Empty homes earn some purpose
Remember when we blogged about Cheronda Guyton – the sacked Wells Fargo vice president who illegally used a foreclosed Malibu mansion to hold parties and spend long summer weekends? Well, she should have just opted to find a house in Sandy Springs, GA.
A Halloween party was held in a foreclosed house with over 1,000 attendees who each paid $20 for admission. And the best part? It’s all legal. USA Today adds, “Police say the party had been heavily promoted at Georgia State University in Atlanta and at the University of West Georgia in Carrollton. Food and alcohol were being sold inside the six-bedroom mansion. The Halloween party was the latest of several in Sandy Springs in which empty mansions are rented for huge parties that draw complaints from neighbors… The Sandy Springs party planner was charged only with disorderly conduct, a misdemeanor, because he had permission from the property manager to host a party.”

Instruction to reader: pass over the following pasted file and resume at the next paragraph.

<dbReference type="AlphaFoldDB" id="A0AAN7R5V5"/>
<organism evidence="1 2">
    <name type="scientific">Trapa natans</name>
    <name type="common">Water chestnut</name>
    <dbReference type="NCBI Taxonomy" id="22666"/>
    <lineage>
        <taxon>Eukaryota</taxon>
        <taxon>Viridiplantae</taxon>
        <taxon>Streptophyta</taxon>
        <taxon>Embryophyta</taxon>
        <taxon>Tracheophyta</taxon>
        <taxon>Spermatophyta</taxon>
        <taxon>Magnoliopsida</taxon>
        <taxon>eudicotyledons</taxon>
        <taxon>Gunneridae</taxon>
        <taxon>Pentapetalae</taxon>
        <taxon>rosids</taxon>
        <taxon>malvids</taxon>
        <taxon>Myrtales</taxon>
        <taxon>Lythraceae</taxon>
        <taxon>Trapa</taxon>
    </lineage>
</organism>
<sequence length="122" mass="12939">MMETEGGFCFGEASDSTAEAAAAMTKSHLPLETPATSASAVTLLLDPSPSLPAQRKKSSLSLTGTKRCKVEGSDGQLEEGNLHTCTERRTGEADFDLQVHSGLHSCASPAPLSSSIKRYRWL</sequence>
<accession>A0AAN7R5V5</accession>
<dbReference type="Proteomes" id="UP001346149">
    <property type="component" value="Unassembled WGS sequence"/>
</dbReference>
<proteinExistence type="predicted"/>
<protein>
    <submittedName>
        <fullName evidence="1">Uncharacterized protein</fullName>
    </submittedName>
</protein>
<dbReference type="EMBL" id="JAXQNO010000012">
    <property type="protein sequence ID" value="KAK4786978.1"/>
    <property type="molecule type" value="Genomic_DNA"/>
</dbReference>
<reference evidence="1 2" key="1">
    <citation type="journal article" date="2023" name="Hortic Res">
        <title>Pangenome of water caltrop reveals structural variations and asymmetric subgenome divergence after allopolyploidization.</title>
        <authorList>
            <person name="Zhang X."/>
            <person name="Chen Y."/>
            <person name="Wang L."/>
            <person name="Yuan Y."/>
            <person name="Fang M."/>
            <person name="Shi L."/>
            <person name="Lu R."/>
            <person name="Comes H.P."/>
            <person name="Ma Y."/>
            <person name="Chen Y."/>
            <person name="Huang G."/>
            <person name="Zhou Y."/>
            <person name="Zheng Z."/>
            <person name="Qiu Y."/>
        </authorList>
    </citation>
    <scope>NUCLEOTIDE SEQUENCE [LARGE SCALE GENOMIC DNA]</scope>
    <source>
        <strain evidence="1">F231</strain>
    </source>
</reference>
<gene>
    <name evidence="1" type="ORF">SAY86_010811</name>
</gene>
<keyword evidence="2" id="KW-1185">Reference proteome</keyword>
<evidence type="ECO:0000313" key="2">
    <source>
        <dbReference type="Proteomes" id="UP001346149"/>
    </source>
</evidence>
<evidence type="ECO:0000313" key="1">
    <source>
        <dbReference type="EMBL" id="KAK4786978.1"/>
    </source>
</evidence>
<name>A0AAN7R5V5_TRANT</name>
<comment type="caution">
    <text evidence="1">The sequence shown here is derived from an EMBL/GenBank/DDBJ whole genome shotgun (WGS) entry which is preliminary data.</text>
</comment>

But is it really better for these houses to be venues for college parties? Some may contend that they might as well take advantage of vacancies and earn something from it. The Sandy Spring Halloween venue has been in the market for two years now.
If you ask me, I’d rather have them vacant than let these frat kids spill their booze on the carpet. It’s a big turnoff for potential buyers or renters to come to know that wild parties have been held a couple of times in a house. This does not mean though that your daughter’s unauthorized shindig in your home while you were away on a business trip can lower your house’s value. The point is, there has to be strong enforcement of regulations against this growing trend – or modified in Sandy Springs’ case.
Would you be interested in a house worth millions that has minor damages because of these jamborees or one that has been accumulating dust since there are no potential buyers?
I’d be happier taking off cobwebs than smelling pungent liquor in the living room.